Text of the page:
Could Romney still win the Presidency? Of course.  Only a fool would believe that the race is over as one never knows when a damaging story or event could undermine Obama. The President has taken a significant lead in many states including the all important swing states because of Romney’s missteps, but that could change quickly if Romney gains some momentum.

However, the beginning words to the song by Johnny Mathis and Denise Williams are perfectly suited for some Obama supporters, as they are singing them already:

Guess it's over, call it a day
Sorry that it had to end this way
No reason to pretend
We knew it had to end some day, this way
(Too Much, Too Little, Too Late)

One would think the former capitalist in Romney would display more of the boldness of Gordon Gekko as they are cut from the same cloth (i.e. making money from distressed companies). As a former CEO, one has to think that the boldness is there.

Gekko always played to win and never lacked confidence.  Mitt needs some of that swagger; particularly in Wednesday’s first debate.

Conservative columnist Charles Krauthammer wrote a column recently advising Mitt to “Go Large”:

Mitt, he’s right. You need to make some Power Moves as you cannot rely on luck at this point.

Do it Big and Do it Right and Do it Now…..or you will be eliminated.

Happy Gswede Sunday!

 Mitt Romney needs some Gordon Ghekko Swagger. (

September 11, 2001 - LUCK Kept Him Alive

On Tuesday, many will remember that horrific day in 2001, especially those of us who were in NYC that morning.

Here's a passage I wrote 4 years ago about a man I played basketball with on a weekly basis:

Many people were fortunate to be absent from their job on that fateful morning for a variety of reasons. One of those absentees was a member of my gym. He worked for the firm Cantor Fitzgerald which lost the majority (over 600) of their employees that day. He was playing in his weekly Tuesday morning basketball game which didn't end until 8am. He was on his way to work when the first plane hit. I wanted to ask him how he felt to be alive but the moment never felt right. Two of his colleagues (nice guys) who often played basketball with me at the gym were in the office that morning and never came home. Fortune smiles on some and frowns on others.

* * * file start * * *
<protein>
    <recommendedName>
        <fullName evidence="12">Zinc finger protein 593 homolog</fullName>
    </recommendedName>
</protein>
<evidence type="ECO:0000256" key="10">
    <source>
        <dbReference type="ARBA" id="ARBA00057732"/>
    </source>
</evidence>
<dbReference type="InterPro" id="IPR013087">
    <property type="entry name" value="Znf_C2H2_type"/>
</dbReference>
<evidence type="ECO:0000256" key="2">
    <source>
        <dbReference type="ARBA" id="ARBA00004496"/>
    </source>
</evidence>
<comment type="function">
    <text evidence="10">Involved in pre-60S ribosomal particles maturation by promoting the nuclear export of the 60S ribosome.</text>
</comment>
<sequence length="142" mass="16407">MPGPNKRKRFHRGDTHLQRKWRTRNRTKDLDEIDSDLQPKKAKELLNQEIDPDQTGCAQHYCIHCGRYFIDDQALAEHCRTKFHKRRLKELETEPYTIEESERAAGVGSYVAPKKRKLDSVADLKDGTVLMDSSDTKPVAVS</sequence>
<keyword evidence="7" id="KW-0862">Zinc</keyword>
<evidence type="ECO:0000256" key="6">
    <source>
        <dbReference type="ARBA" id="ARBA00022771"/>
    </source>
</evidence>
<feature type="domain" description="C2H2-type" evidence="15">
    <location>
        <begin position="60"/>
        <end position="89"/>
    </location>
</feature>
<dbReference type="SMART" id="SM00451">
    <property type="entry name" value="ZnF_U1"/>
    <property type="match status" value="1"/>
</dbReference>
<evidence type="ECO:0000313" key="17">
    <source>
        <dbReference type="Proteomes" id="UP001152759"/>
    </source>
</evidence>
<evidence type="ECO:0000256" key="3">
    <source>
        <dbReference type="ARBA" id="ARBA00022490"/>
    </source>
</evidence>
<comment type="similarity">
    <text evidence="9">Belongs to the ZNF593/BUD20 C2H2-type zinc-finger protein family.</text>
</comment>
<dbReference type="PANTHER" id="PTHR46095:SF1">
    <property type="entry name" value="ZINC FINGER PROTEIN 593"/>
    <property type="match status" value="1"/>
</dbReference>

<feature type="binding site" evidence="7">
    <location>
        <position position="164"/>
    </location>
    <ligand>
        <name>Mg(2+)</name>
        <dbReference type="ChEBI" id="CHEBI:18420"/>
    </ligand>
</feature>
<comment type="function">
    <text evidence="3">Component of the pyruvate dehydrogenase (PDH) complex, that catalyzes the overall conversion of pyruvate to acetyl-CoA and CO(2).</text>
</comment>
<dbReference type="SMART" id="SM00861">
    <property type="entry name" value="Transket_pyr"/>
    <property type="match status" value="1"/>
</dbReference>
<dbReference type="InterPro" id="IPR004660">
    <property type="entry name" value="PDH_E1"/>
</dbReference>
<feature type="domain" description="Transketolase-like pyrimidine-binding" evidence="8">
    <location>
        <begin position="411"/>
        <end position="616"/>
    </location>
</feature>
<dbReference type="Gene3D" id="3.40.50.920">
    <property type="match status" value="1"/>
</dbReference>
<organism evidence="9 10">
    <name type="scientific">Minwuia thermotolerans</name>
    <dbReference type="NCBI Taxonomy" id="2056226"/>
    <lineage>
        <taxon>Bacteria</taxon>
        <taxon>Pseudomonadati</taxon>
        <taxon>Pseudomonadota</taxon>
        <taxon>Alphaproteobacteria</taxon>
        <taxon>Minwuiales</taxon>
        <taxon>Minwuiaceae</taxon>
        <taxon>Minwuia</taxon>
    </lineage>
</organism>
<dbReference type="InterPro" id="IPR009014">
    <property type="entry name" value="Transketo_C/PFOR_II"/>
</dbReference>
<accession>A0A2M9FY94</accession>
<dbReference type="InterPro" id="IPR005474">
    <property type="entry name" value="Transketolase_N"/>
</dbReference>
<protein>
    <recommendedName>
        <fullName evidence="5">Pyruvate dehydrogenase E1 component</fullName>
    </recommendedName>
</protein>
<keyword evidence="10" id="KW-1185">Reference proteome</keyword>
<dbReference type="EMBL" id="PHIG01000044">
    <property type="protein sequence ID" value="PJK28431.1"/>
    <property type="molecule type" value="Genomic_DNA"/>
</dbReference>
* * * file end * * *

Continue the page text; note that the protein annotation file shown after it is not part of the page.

My article from 4 years ago (Sept 11, 2001 - Pain, Giving, Renewal)

I was thinking of him lately as if not for the LUCK of that basketball game, he would have surely been dead.

Many of us probably don't attribute our success to luck although it is difficult not to see how important luck really is.

-- Wasn't I lucky to be born with a basketball talent? I think so. Yes, I cultivated the talent and made the best use of it to get a college scholarship although luck played a large part. Without the luck of basketball along with the luck of having a great mentor and parents, my life wouldn't have been nearly as interesting or exciting.

-- Hard to see how Bill Gates wasn't lucky to be born into a well-off household where he could play with computers at his leisure during his childhood. If he came from a poor household, it is highly unlikely that he would have been as successful.

-- Wasn't it luck that someone took a chance on an overweight black woman named Oprah early in her career? With the ratings war and beauty (just look at CNBC) being more of an emphasis for women today, it's hard to imagine a 2012 Oprah getting that lucky break.

Oprah and Gates made the absolute best of their fortunate situations although luck cannot and should not be discounted.

-- If Barack Obama hadn't lost that 2000 Congressional race to Bobby Rush, is there any doubt that there wouldn't be a President Obama? Luck.

-- In 1982, I asked an older mentor (was married before) to come to my community pool as I noticed  there were plenty of friendly and single ladies. He met a kind woman and they hit it off immediately. They moved in together within weeks and will be celebrating 30 years of marriage soon. They have been a perfect match! Hard not to see the luck in that moment.